One of my favorite sources of underappreciated and unnoticed humor was the police blotter section of The Stanford Daily. Where else could you learn about crimes like: the theft and subsequent downhill rolling of a turkey from the dining room? or the breaking of windows with arrows (later found out to be the owner of the room in question.) (I remember the latter, for some reason, though it seems unlikely, and the Daily’s archives are meh, so take or don’t take this literally).
Sadly it seems that other people, specifically the writers of the police blotter, have noticed. Here’s a selection from the selection in the most recent edition:
“Between 9:30 a.m. and 3:30 p.m., an unknown suspect stole the front unlocked wheel of a victim’s bike outside of Bldg. 200, increasing the use of unicycles on campus.”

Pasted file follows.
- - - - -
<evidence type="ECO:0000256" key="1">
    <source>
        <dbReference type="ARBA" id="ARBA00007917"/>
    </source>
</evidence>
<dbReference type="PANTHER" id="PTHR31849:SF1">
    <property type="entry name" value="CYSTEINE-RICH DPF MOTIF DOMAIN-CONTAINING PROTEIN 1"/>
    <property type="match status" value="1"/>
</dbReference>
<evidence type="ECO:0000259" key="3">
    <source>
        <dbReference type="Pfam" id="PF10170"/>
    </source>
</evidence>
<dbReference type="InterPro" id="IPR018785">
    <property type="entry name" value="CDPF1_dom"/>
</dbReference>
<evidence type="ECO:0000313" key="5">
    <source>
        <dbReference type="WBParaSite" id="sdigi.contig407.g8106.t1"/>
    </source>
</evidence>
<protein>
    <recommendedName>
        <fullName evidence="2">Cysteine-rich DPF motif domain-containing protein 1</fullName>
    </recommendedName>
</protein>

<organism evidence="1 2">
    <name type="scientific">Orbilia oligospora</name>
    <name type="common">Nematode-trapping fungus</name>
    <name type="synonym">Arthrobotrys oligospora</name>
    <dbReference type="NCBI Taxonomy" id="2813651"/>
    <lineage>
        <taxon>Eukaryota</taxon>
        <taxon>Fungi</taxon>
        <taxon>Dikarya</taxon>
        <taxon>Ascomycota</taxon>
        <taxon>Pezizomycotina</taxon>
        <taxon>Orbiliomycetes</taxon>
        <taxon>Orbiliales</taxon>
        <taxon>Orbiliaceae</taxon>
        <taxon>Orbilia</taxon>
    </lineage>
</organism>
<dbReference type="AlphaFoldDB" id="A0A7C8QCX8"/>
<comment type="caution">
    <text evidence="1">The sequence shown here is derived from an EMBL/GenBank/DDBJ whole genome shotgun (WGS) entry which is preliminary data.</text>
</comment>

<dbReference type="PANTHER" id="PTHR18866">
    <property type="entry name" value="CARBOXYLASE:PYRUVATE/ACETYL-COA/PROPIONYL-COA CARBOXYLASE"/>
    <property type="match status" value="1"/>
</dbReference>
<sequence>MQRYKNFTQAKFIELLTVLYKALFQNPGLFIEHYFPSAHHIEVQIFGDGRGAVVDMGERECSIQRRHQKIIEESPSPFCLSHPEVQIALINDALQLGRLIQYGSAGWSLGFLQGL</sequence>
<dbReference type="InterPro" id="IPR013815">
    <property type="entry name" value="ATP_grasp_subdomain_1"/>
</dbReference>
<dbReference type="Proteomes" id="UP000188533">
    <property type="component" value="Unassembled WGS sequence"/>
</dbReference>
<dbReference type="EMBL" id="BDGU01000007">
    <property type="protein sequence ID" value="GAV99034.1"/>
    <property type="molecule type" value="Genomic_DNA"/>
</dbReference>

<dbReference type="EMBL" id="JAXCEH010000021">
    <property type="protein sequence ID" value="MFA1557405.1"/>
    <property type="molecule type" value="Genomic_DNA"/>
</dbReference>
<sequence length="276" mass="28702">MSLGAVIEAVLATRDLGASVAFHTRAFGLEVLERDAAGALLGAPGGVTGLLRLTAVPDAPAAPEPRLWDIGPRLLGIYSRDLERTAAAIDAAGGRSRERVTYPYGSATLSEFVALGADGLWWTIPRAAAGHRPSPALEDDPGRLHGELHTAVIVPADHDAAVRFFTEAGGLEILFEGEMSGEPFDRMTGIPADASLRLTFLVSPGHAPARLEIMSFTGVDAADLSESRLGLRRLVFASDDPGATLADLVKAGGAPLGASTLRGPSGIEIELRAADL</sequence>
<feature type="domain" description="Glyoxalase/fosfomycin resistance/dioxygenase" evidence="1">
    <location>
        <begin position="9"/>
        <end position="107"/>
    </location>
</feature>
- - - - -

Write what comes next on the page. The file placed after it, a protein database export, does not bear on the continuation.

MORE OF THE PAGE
“At 8:25 a.m. outside of 680 Lomita Drive, someone’s vehicle was impounded for having eight outstanding citations. The owner’s PWR professor, on the other hand, was quite impressed.”
The joke of the police blotter was always that the police blotter writer seemed not to know that the listing of crimes was a joke. The idea you always got was that some serious, overearnest student was trying to set the world straight by listing the very minor crimes of Stanford University. Or, at least, someone was trying to satirize that do-gooder by being extremely deadpan. The point was always the maintenance of a serious tone. Certain kinds of humor only work if the teller seems to believe it’s not a joke. The writer of these examples knows it’s a joke and is letting us in on it so it’s not funny anymore. Sadly. Is this a little bit of a get-off-my-lawn complaint? Possibly. Maybe all the kids are doing it differently these days. But they’re wrong.